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In the following program I'm converting a hex String "0123456789ABCDEF" into binary.

public static void main(String[] args) {
    // TODO Auto-generated method stub
    String key = "0123456789ABCDEF"; //hexadecimal key
    char[] keyCharArray = key.toCharArray();
    for (int i = 0; i < key.length(); i++) {

public static String HexToBinary(char Hex) {
    int i = Integer.parseInt(Character.toString(Hex), 16);
    String Bin = Integer.toBinaryString(i);
    return Bin;

I'm getting the following output


but i require the output to be as follows


one way I found is appending 0x in front of each hex character. as follows:

0x0, 0x1, 0x2,............,0xE,0xF

another way is to manually check how many characters the output is short of 4, and append those many 0's to it. But I do not know how to implement the former in the above code. Is there any efficient method to do what im trying to do above?

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up vote 3 down vote accepted

You can always do a static lookup:

private static String[] staticLookup = new String[]

public static String HexToBinary(char Hex) {
    return staticLookup[Integer.parseInt(Character.toString(Hex), 16)];
share|improve this answer
+1 Nice! No need to complicate things – gtgaxiola Sep 22 '12 at 17:24
Thanks, both answers are correct as per my requirements, but i'd rather go for the efficient one, Thanks :) – vineetrok Sep 22 '12 at 17:38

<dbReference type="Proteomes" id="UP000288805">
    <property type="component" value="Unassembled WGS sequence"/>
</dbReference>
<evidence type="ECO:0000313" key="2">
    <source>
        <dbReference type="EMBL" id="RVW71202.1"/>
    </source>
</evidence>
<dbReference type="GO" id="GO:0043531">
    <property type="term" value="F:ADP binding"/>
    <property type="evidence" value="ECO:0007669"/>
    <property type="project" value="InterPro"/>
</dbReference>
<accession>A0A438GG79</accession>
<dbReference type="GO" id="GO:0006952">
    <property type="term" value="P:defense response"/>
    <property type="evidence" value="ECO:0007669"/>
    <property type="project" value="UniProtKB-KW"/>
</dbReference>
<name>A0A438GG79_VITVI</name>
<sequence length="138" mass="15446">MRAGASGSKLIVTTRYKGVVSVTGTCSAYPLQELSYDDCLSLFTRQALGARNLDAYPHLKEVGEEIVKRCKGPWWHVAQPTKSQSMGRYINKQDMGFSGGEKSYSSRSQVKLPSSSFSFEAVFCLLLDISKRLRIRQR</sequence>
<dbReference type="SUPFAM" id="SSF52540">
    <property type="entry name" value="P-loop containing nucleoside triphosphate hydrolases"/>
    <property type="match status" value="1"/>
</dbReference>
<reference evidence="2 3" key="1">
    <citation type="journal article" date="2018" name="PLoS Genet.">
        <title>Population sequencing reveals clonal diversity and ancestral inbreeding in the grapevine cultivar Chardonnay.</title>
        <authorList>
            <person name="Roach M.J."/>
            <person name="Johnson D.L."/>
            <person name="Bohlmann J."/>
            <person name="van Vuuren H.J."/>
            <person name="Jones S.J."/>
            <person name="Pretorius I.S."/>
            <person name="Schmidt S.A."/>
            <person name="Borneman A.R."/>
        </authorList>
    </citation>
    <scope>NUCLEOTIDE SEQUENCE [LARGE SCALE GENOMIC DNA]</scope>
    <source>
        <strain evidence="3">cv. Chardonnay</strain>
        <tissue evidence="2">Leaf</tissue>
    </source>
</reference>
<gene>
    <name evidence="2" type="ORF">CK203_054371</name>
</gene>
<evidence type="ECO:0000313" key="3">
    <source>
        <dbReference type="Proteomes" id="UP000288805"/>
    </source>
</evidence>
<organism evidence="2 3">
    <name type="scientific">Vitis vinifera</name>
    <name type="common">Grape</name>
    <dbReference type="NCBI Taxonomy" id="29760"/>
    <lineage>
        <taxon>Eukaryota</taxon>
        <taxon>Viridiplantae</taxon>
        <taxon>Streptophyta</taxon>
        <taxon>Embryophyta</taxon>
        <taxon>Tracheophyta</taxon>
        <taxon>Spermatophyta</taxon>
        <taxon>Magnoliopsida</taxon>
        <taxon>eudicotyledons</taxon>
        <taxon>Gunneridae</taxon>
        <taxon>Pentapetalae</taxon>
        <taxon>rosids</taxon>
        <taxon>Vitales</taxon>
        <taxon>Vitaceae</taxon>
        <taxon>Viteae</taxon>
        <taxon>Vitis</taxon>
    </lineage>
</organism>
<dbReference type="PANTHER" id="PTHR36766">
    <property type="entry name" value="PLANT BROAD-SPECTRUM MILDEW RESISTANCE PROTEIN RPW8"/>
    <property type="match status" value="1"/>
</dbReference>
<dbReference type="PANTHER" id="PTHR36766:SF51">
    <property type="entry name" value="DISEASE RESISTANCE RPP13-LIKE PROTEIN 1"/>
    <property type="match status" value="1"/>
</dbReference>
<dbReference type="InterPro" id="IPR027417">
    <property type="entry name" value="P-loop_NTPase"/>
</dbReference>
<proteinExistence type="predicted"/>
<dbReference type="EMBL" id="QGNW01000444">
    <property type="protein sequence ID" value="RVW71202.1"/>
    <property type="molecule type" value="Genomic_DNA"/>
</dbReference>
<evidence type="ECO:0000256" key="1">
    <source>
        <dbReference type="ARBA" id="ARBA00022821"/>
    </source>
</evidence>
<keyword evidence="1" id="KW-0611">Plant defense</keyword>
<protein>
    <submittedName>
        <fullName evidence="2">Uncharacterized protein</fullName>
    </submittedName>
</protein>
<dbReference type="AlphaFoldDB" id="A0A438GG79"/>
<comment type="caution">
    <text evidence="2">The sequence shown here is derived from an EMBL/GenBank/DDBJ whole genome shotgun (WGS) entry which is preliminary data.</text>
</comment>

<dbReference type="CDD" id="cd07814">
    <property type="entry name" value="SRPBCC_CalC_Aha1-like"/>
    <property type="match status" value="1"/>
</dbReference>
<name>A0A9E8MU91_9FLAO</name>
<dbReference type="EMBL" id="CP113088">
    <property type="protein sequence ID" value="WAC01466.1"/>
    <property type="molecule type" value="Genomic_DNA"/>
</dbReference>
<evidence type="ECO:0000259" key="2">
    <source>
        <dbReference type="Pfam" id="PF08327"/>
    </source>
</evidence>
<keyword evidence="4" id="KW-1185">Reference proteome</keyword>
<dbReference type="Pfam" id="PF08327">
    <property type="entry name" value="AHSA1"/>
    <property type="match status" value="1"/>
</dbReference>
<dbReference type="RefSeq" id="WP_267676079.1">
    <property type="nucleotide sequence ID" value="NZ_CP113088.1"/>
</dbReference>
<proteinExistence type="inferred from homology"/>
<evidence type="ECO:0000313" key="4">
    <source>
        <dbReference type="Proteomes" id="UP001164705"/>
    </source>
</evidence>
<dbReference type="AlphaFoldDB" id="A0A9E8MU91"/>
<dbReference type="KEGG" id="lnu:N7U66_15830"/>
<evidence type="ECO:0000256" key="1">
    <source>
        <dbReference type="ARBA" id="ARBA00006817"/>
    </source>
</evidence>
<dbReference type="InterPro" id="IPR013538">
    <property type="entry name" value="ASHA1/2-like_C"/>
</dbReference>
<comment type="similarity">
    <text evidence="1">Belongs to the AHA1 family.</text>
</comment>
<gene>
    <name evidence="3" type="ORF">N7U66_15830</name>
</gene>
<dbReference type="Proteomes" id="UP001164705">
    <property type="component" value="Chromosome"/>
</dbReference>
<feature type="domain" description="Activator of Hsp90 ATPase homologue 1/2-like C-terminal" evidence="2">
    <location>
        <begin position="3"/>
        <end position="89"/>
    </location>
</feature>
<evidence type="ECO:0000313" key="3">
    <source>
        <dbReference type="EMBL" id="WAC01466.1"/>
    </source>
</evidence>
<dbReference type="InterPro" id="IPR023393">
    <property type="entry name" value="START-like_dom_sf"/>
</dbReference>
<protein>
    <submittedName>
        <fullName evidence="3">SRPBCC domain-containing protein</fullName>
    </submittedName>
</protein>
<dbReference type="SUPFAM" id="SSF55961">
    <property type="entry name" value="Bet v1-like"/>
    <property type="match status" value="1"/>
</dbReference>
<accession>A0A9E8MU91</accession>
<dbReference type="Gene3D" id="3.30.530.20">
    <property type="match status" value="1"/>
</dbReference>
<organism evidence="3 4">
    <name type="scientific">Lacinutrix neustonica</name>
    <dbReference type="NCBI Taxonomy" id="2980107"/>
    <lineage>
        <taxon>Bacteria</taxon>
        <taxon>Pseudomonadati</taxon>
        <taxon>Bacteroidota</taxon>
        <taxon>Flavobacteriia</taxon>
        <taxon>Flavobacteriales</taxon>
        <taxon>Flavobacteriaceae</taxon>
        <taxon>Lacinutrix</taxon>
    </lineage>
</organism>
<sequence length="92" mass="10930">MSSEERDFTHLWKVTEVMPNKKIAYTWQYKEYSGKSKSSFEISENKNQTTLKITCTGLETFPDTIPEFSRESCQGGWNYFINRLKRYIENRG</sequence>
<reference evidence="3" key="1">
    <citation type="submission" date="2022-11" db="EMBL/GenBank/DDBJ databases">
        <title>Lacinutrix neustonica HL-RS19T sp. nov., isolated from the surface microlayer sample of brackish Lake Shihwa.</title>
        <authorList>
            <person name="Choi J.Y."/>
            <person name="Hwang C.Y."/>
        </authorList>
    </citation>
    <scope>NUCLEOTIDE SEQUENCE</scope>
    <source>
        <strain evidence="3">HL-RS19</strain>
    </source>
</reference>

String.format("%04d", yournumber);

To Be clear:

public static String HexToBinary(char Hex) {
    int i = Integer.parseInt(Character.toString(Hex), 16);
    return String.format("%04d", Integer.parseInt(Integer.toBinaryString(i)));
share|improve this answer
He doesn't have a number, he has a string. So, String.format("%04s", Bin). – João Mendes Sep 22 '12 at 16:46
This will create the String from the number with padding. Check his HexToBinary() method where he creates int i – gtgaxiola Sep 22 '12 at 16:47
@Joao Oh, you meant the variable "yournumber", I was just giving a general case of the method()... – gtgaxiola Sep 22 '12 at 16:51
toBinaryString returns a String, not a number, so I think that'll throw an exception, I think. Replace your ds with ss and you're golden. :) – João Mendes Sep 22 '12 at 16:53
thanks. But, either way it throws java.util.FormatFlagsConversionMismatchException exception – vineetrok Sep 22 '12 at 16:58

simply use a switch to determine the number of missing zeros:

    case 0: case 1: return "000" + Integer.toBinaryString(i);
    case 2: case 3: return "00" + Integer.toBinaryString(i);
    case 4: case 5: case 6: case 7:  return "0" + Integer.toBinaryString(i);
    default: return Integer.toBinaryString(i);
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